Battling against US protectionism

Written By: Biswajit Dhar
Delhi, India Updated: Nov 20, 2018, 10:08 AM(IST)

File Photo of President Donald Trump. Photograph:( Reuters )

Story highlights

While India’s position has been to find a negotiated solution to the trade frictions, the US Administration has adopted an aggressive stance towards India and other trade partners, which was underlined by President Trump.

The year 2018 has been an exceptional year for India-US economic relations. Trade tensions triggered by protectionist measures taken by the US Administration following the show of aggressive intent by President Donald Trump against the major economies, has left India in a piquant situation.

While several of those targeted have either adopted retaliatory measures or have decided to concede ground to the largest economic power, India seems to have been caught between the imperatives of maintaining a policy of non-confrontation with its strategic partner, on the one hand, and to protect the interests of domestic manufacturing industry, especially when the industry is facing some of the most serious challenges.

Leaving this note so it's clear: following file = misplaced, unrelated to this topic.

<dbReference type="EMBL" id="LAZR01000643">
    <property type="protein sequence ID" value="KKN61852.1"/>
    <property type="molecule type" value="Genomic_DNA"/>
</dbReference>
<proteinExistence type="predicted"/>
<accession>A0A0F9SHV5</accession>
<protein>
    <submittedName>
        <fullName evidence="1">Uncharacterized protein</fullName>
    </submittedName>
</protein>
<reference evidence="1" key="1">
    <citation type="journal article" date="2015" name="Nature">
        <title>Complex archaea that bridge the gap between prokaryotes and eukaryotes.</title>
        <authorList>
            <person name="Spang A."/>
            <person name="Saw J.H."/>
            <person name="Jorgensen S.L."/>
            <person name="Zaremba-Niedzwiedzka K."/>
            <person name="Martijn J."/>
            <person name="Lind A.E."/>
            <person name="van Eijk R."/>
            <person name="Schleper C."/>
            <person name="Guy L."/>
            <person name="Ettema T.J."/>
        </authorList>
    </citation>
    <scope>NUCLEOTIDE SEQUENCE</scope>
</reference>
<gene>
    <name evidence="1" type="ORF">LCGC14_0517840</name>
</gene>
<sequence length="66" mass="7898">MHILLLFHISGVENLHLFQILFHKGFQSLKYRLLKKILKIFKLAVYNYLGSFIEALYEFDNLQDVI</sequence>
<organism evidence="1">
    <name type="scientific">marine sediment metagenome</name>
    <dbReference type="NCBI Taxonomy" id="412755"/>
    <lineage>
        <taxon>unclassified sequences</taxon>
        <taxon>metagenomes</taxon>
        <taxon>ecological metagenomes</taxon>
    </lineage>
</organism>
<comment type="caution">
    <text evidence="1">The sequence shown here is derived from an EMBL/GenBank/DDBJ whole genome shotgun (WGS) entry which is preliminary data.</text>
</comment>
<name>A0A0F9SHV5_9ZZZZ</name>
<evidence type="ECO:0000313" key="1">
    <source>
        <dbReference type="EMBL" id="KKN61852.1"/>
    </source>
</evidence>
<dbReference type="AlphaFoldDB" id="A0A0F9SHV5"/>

In March, President Trump announced his decision to block imports by imposing “reciprocal tax” against countries using tariffs on American products. The objective was to trigger the revival of the American manufacturing sector. Through a Presidential Proclamation, import tariffs of 25 per cent and 10 per cent were imposed on steel and aluminium, by invoking the provisions of Section 232 of the Trade Expansion Act of 1962. This provision allows the Administration to take measures to protect domestic industries for “national defence” and “national security”.

India was among the countries adversely affected by increased import tariffs on steel and aluminium. Indian exporters faced an additional burden of $241 million arising from the proposed import duties, which was nearly 20 per cent of their export realisations in calendar year 2017.

Until 2015-16, the United States was one of the largest markets for the Indian industry, with an export share of above 8 per cent. In the subsequent years, exports declined precipitously, and the export share dipped to less than half in the subsequent years.